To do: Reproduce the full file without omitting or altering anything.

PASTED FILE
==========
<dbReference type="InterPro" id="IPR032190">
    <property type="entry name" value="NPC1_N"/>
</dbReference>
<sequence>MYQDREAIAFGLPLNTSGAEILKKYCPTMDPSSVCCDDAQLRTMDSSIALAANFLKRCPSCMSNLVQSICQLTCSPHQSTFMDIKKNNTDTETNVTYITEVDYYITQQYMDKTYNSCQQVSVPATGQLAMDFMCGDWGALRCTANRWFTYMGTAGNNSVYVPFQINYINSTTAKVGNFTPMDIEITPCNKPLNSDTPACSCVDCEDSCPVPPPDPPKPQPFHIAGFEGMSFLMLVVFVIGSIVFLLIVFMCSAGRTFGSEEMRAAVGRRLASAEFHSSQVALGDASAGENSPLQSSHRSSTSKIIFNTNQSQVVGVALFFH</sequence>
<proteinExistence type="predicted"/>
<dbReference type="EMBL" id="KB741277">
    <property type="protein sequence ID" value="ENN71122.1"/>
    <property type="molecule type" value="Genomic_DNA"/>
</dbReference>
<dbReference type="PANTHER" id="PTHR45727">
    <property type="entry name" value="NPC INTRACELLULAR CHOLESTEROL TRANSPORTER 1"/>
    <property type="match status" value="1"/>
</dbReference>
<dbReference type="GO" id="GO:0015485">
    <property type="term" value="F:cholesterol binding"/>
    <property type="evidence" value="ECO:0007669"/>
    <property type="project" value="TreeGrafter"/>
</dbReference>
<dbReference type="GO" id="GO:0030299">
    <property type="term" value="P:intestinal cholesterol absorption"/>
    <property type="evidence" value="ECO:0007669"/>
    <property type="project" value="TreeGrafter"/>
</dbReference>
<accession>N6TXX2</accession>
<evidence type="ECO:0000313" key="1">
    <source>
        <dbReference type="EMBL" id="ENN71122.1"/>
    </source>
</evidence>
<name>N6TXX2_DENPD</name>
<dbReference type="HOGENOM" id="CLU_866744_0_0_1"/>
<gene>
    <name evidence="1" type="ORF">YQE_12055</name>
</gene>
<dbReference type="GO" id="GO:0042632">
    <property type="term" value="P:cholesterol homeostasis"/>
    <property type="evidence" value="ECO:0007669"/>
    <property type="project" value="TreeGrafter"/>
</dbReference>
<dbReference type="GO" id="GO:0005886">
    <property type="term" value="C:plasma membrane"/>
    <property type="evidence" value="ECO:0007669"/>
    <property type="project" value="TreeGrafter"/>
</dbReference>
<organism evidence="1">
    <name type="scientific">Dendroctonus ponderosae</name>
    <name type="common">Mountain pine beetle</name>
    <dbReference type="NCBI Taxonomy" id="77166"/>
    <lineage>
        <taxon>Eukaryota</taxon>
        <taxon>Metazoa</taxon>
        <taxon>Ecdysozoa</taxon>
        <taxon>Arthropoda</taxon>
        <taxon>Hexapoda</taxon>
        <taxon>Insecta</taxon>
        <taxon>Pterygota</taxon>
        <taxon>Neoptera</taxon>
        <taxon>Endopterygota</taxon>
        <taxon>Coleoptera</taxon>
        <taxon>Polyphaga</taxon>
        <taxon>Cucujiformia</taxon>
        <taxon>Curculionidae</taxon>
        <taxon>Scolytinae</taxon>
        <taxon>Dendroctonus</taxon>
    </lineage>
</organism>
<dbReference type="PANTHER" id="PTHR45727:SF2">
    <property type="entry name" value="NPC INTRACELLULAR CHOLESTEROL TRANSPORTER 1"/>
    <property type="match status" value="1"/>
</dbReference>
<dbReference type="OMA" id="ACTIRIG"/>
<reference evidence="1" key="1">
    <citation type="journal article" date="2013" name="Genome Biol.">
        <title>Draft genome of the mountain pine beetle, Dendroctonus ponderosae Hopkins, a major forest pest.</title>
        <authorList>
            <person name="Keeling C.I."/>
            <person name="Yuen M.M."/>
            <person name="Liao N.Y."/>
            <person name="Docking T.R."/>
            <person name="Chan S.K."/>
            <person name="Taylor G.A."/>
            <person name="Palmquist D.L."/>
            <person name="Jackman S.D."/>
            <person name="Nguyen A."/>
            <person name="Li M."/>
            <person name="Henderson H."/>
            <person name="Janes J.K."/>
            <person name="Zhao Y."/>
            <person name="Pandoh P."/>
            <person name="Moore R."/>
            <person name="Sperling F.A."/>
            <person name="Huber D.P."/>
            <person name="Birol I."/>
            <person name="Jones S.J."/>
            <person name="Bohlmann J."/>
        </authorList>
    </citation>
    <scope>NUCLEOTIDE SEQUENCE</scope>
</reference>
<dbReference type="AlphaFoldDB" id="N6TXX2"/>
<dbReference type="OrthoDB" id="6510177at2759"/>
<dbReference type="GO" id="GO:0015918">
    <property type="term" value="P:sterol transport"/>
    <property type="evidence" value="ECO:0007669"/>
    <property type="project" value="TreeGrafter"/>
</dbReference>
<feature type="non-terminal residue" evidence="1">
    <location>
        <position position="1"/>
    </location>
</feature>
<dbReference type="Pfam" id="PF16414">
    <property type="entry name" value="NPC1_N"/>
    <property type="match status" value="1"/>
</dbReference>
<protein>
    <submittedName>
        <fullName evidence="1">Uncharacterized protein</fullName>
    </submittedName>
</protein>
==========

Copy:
<dbReference type="InterPro" id="IPR032190">
    <property type="entry name" value="NPC1_N"/>
</dbReference>
<sequence>MYQDREAIAFGLPLNTSGAEILKKYCPTMDPSSVCCDDAQLRTMDSSIALAANFLKRCPSCMSNLVQSICQLTCSPHQSTFMDIKKNNTDTETNVTYITEVDYYITQQYMDKTYNSCQQVSVPATGQLAMDFMCGDWGALRCTANRWFTYMGTAGNNSVYVPFQINYINSTTAKVGNFTPMDIEITPCNKPLNSDTPACSCVDCEDSCPVPPPDPPKPQPFHIAGFEGMSFLMLVVFVIGSIVFLLIVFMCSAGRTFGSEEMRAAVGRRLASAEFHSSQVALGDASAGENSPLQSSHRSSTSKIIFNTNQSQVVGVALFFH</sequence>
<proteinExistence type="predicted"/>
<dbReference type="EMBL" id="KB741277">
    <property type="protein sequence ID" value="ENN71122.1"/>
    <property type="molecule type" value="Genomic_DNA"/>
</dbReference>
<dbReference type="PANTHER" id="PTHR45727">
    <property type="entry name" value="NPC INTRACELLULAR CHOLESTEROL TRANSPORTER 1"/>
    <property type="match status" value="1"/>
</dbReference>
<dbReference type="GO" id="GO:0015485">
    <property type="term" value="F:cholesterol binding"/>
    <property type="evidence" value="ECO:0007669"/>
    <property type="project" value="TreeGrafter"/>
</dbReference>
<dbReference type="GO" id="GO:0030299">
    <property type="term" value="P:intestinal cholesterol absorption"/>
    <property type="evidence" value="ECO:0007669"/>
    <property type="project" value="TreeGrafter"/>
</dbReference>
<accession>N6TXX2</accession>
<evidence type="ECO:0000313" key="1">
    <source>
        <dbReference type="EMBL" id="ENN71122.1"/>
    </source>
</evidence>
<name>N6TXX2_DENPD</name>
<dbReference type="HOGENOM" id="CLU_866744_0_0_1"/>
<gene>
    <name evidence="1" type="ORF">YQE_12055</name>
</gene>
<dbReference type="GO" id="GO:0042632">
    <property type="term" value="P:cholesterol homeostasis"/>
    <property type="evidence" value="ECO:0007669"/>
    <property type="project" value="TreeGrafter"/>
</dbReference>
<dbReference type="GO" id="GO:0005886">
    <property type="term" value="C:plasma membrane"/>
    <property type="evidence" value="ECO:0007669"/>
    <property type="project" value="TreeGrafter"/>
</dbReference>
<organism evidence="1">
    <name type="scientific">Dendroctonus ponderosae</name>
    <name type="common">Mountain pine beetle</name>
    <dbReference type="NCBI Taxonomy" id="77166"/>
    <lineage>
        <taxon>Eukaryota</taxon>
        <taxon>Metazoa</taxon>
        <taxon>Ecdysozoa</taxon>
        <taxon>Arthropoda</taxon>
        <taxon>Hexapoda</taxon>
        <taxon>Insecta</taxon>
        <taxon>Pterygota</taxon>
        <taxon>Neoptera</taxon>
        <taxon>Endopterygota</taxon>
        <taxon>Coleoptera</taxon>
        <taxon>Polyphaga</taxon>
        <taxon>Cucujiformia</taxon>
        <taxon>Curculionidae</taxon>
        <taxon>Scolytinae</taxon>
        <taxon>Dendroctonus</taxon>
    </lineage>
</organism>
<dbReference type="PANTHER" id="PTHR45727:SF2">
    <property type="entry name" value="NPC INTRACELLULAR CHOLESTEROL TRANSPORTER 1"/>
    <property type="match status" value="1"/>
</dbReference>
<dbReference type="OMA" id="ACTIRIG"/>
<reference evidence="1" key="1">
    <citation type="journal article" date="2013" name="Genome Biol.">
        <title>Draft genome of the mountain pine beetle, Dendroctonus ponderosae Hopkins, a major forest pest.</title>
        <authorList>
            <person name="Keeling C.I."/>
            <person name="Yuen M.M."/>
            <person name="Liao N.Y."/>
            <person name="Docking T.R."/>
            <person name="Chan S.K."/>
            <person name="Taylor G.A."/>
            <person name="Palmquist D.L."/>
            <person name="Jackman S.D."/>
            <person name="Nguyen A."/>
            <person name="Li M."/>
            <person name="Henderson H."/>
            <person name="Janes J.K."/>
            <person name="Zhao Y."/>
            <person name="Pandoh P."/>
            <person name="Moore R."/>
            <person name="Sperling F.A."/>
            <person name="Huber D.P."/>
            <person name="Birol I."/>
            <person name="Jones S.J."/>
            <person name="Bohlmann J."/>
        </authorList>
    </citation>
    <scope>NUCLEOTIDE SEQUENCE</scope>
</reference>
<dbReference type="AlphaFoldDB" id="N6TXX2"/>
<dbReference type="OrthoDB" id="6510177at2759"/>
<dbReference type="GO" id="GO:0015918">
    <property type="term" value="P:sterol transport"/>
    <property type="evidence" value="ECO:0007669"/>
    <property type="project" value="TreeGrafter"/>
</dbReference>
<feature type="non-terminal residue" evidence="1">
    <location>
        <position position="1"/>
    </location>
</feature>
<dbReference type="Pfam" id="PF16414">
    <property type="entry name" value="NPC1_N"/>
    <property type="match status" value="1"/>
</dbReference>
<protein>
    <submittedName>
        <fullName evidence="1">Uncharacterized protein</fullName>
    </submittedName>
</protein>